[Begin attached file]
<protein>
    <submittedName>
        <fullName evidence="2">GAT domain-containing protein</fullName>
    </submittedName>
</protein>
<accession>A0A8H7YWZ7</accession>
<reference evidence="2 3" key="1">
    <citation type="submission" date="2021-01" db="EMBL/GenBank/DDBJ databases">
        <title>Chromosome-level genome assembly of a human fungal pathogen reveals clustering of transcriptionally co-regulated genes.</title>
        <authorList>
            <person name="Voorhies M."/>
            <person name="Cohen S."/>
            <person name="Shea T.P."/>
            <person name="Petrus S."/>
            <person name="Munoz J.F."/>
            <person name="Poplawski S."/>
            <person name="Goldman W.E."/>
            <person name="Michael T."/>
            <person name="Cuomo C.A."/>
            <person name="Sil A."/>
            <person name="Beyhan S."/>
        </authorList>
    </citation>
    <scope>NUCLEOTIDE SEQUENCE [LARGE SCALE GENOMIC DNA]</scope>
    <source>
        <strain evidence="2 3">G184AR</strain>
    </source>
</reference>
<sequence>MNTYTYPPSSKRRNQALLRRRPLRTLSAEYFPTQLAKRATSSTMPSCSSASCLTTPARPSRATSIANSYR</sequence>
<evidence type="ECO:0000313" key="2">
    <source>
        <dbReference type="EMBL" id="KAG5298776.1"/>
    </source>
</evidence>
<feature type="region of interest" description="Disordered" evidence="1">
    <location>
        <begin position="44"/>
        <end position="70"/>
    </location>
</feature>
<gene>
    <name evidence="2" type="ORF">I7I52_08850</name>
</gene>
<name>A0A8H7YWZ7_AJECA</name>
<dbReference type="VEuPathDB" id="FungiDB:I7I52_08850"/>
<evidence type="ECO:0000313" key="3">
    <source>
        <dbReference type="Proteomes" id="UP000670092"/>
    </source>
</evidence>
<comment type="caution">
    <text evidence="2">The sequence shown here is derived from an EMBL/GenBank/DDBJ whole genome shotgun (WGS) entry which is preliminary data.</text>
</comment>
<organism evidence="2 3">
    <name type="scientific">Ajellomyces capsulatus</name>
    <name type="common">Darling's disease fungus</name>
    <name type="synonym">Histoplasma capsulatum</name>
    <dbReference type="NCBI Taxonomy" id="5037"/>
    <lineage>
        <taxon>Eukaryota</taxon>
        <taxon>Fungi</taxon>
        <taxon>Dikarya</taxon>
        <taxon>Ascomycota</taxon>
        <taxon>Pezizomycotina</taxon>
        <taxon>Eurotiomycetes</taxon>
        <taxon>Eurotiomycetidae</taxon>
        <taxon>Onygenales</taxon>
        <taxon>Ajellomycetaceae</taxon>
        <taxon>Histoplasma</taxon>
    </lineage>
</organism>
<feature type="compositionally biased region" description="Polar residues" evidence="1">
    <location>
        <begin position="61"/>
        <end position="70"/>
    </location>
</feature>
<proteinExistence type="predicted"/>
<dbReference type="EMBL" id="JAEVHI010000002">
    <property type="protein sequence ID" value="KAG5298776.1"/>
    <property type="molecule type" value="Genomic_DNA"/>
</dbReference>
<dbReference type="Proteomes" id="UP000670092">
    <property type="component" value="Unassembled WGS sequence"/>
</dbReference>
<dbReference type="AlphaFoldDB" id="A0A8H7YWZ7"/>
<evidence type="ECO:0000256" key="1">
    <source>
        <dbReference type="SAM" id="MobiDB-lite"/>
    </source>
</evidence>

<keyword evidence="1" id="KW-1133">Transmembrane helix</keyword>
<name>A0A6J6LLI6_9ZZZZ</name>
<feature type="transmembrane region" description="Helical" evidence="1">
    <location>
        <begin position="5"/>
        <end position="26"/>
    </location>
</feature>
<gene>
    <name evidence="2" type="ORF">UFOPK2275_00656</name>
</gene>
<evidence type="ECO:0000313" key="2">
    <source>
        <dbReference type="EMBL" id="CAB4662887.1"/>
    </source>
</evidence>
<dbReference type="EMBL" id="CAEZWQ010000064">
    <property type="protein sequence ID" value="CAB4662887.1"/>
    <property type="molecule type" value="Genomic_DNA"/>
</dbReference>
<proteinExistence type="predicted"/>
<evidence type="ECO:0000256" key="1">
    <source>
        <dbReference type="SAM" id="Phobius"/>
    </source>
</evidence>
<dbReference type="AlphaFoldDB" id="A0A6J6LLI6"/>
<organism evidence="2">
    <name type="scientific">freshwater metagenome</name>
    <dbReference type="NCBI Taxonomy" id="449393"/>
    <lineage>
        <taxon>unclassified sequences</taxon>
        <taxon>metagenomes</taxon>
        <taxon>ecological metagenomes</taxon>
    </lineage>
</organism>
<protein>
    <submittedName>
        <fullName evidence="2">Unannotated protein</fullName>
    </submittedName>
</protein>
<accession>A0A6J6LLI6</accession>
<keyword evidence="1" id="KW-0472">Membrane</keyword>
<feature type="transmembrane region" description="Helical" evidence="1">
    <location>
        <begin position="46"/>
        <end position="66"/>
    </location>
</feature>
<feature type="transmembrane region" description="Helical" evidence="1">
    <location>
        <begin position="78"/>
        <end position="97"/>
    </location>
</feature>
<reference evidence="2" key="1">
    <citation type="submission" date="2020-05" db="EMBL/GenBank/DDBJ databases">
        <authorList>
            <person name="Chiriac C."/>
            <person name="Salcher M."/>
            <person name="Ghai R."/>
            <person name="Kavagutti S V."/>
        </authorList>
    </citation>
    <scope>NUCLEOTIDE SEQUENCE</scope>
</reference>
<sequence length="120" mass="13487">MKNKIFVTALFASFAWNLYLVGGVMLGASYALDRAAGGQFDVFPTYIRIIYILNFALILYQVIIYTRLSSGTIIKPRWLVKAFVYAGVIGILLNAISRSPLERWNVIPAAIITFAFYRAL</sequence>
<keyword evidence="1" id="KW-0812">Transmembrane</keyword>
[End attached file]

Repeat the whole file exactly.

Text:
<protein>
    <submittedName>
        <fullName evidence="2">GAT domain-containing protein</fullName>
    </submittedName>
</protein>
<accession>A0A8H7YWZ7</accession>
<reference evidence="2 3" key="1">
    <citation type="submission" date="2021-01" db="EMBL/GenBank/DDBJ databases">
        <title>Chromosome-level genome assembly of a human fungal pathogen reveals clustering of transcriptionally co-regulated genes.</title>
        <authorList>
            <person name="Voorhies M."/>
            <person name="Cohen S."/>
            <person name="Shea T.P."/>
            <person name="Petrus S."/>
            <person name="Munoz J.F."/>
            <person name="Poplawski S."/>
            <person name="Goldman W.E."/>
            <person name="Michael T."/>
            <person name="Cuomo C.A."/>
            <person name="Sil A."/>
            <person name="Beyhan S."/>
        </authorList>
    </citation>
    <scope>NUCLEOTIDE SEQUENCE [LARGE SCALE GENOMIC DNA]</scope>
    <source>
        <strain evidence="2 3">G184AR</strain>
    </source>
</reference>
<sequence>MNTYTYPPSSKRRNQALLRRRPLRTLSAEYFPTQLAKRATSSTMPSCSSASCLTTPARPSRATSIANSYR</sequence>
<evidence type="ECO:0000313" key="2">
    <source>
        <dbReference type="EMBL" id="KAG5298776.1"/>
    </source>
</evidence>
<feature type="region of interest" description="Disordered" evidence="1">
    <location>
        <begin position="44"/>
        <end position="70"/>
    </location>
</feature>
<gene>
    <name evidence="2" type="ORF">I7I52_08850</name>
</gene>
<name>A0A8H7YWZ7_AJECA</name>
<dbReference type="VEuPathDB" id="FungiDB:I7I52_08850"/>
<evidence type="ECO:0000313" key="3">
    <source>
        <dbReference type="Proteomes" id="UP000670092"/>
    </source>
</evidence>
<comment type="caution">
    <text evidence="2">The sequence shown here is derived from an EMBL/GenBank/DDBJ whole genome shotgun (WGS) entry which is preliminary data.</text>
</comment>
<organism evidence="2 3">
    <name type="scientific">Ajellomyces capsulatus</name>
    <name type="common">Darling's disease fungus</name>
    <name type="synonym">Histoplasma capsulatum</name>
    <dbReference type="NCBI Taxonomy" id="5037"/>
    <lineage>
        <taxon>Eukaryota</taxon>
        <taxon>Fungi</taxon>
        <taxon>Dikarya</taxon>
        <taxon>Ascomycota</taxon>
        <taxon>Pezizomycotina</taxon>
        <taxon>Eurotiomycetes</taxon>
        <taxon>Eurotiomycetidae</taxon>
        <taxon>Onygenales</taxon>
        <taxon>Ajellomycetaceae</taxon>
        <taxon>Histoplasma</taxon>
    </lineage>
</organism>
<feature type="compositionally biased region" description="Polar residues" evidence="1">
    <location>
        <begin position="61"/>
        <end position="70"/>
    </location>
</feature>
<proteinExistence type="predicted"/>
<dbReference type="EMBL" id="JAEVHI010000002">
    <property type="protein sequence ID" value="KAG5298776.1"/>
    <property type="molecule type" value="Genomic_DNA"/>
</dbReference>
<dbReference type="Proteomes" id="UP000670092">
    <property type="component" value="Unassembled WGS sequence"/>
</dbReference>
<dbReference type="AlphaFoldDB" id="A0A8H7YWZ7"/>
<evidence type="ECO:0000256" key="1">
    <source>
        <dbReference type="SAM" id="MobiDB-lite"/>
    </source>
</evidence>

<keyword evidence="1" id="KW-1133">Transmembrane helix</keyword>
<name>A0A6J6LLI6_9ZZZZ</name>
<feature type="transmembrane region" description="Helical" evidence="1">
    <location>
        <begin position="5"/>
        <end position="26"/>
    </location>
</feature>
<gene>
    <name evidence="2" type="ORF">UFOPK2275_00656</name>
</gene>
<evidence type="ECO:0000313" key="2">
    <source>
        <dbReference type="EMBL" id="CAB4662887.1"/>
    </source>
</evidence>
<dbReference type="EMBL" id="CAEZWQ010000064">
    <property type="protein sequence ID" value="CAB4662887.1"/>
    <property type="molecule type" value="Genomic_DNA"/>
</dbReference>
<proteinExistence type="predicted"/>
<evidence type="ECO:0000256" key="1">
    <source>
        <dbReference type="SAM" id="Phobius"/>
    </source>
</evidence>
<dbReference type="AlphaFoldDB" id="A0A6J6LLI6"/>
<organism evidence="2">
    <name type="scientific">freshwater metagenome</name>
    <dbReference type="NCBI Taxonomy" id="449393"/>
    <lineage>
        <taxon>unclassified sequences</taxon>
        <taxon>metagenomes</taxon>
        <taxon>ecological metagenomes</taxon>
    </lineage>
</organism>
<protein>
    <submittedName>
        <fullName evidence="2">Unannotated protein</fullName>
    </submittedName>
</protein>
<accession>A0A6J6LLI6</accession>
<keyword evidence="1" id="KW-0472">Membrane</keyword>
<feature type="transmembrane region" description="Helical" evidence="1">
    <location>
        <begin position="46"/>
        <end position="66"/>
    </location>
</feature>
<feature type="transmembrane region" description="Helical" evidence="1">
    <location>
        <begin position="78"/>
        <end position="97"/>
    </location>
</feature>
<reference evidence="2" key="1">
    <citation type="submission" date="2020-05" db="EMBL/GenBank/DDBJ databases">
        <authorList>
            <person name="Chiriac C."/>
            <person name="Salcher M."/>
            <person name="Ghai R."/>
            <person name="Kavagutti S V."/>
        </authorList>
    </citation>
    <scope>NUCLEOTIDE SEQUENCE</scope>
</reference>
<sequence length="120" mass="13487">MKNKIFVTALFASFAWNLYLVGGVMLGASYALDRAAGGQFDVFPTYIRIIYILNFALILYQVIIYTRLSSGTIIKPRWLVKAFVYAGVIGILLNAISRSPLERWNVIPAAIITFAFYRAL</sequence>
<keyword evidence="1" id="KW-0812">Transmembrane</keyword>